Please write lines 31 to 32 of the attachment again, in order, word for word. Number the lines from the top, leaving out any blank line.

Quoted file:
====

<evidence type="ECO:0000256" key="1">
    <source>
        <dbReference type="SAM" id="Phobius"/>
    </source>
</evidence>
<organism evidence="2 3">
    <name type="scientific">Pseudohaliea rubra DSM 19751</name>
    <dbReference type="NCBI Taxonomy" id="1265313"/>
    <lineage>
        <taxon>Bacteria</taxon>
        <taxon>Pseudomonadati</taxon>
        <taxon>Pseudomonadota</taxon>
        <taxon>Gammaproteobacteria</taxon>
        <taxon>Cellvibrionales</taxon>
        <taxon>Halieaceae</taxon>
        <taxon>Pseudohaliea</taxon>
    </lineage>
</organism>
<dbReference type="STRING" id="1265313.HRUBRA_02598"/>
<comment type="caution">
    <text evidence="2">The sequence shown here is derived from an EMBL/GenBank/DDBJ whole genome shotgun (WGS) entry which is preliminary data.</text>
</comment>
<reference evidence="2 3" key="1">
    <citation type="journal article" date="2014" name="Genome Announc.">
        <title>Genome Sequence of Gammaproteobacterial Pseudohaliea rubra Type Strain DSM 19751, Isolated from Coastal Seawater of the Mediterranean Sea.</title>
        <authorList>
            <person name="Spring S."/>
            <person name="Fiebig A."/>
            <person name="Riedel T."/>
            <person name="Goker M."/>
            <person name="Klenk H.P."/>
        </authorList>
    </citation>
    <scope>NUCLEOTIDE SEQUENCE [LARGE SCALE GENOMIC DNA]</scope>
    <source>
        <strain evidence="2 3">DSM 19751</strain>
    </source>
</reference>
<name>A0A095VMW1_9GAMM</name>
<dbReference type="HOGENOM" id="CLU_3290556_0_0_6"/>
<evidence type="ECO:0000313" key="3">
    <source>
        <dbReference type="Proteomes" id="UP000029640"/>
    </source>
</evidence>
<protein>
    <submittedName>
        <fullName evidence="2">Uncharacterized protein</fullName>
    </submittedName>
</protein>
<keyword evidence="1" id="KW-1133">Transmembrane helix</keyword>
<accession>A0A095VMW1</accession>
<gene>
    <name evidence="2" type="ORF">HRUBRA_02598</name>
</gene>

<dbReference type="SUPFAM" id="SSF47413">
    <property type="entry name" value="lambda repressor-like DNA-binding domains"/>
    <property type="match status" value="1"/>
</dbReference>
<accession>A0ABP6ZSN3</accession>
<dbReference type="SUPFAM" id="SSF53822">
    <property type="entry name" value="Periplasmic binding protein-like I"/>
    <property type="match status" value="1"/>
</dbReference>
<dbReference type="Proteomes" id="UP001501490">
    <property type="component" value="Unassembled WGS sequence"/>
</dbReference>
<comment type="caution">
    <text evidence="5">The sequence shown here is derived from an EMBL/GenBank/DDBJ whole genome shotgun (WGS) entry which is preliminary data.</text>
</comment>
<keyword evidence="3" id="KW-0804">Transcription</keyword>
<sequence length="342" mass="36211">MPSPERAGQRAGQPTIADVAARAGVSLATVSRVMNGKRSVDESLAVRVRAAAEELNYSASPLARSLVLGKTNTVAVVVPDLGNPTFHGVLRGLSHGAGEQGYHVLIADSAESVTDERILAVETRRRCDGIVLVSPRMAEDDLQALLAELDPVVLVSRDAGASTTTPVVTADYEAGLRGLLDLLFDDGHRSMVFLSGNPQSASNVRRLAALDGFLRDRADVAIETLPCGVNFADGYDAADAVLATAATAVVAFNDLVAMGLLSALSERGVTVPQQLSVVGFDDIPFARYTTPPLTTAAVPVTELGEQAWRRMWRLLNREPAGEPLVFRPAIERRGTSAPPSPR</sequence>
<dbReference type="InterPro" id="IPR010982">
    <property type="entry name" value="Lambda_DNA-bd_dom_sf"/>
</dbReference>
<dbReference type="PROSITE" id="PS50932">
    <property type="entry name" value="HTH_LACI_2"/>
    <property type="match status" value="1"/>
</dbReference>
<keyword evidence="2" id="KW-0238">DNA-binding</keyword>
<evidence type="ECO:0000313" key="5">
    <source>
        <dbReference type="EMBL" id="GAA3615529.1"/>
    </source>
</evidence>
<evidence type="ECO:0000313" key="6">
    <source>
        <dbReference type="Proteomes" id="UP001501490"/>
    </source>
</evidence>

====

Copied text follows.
            <person name="Klenk H.P."/>
        </authorList>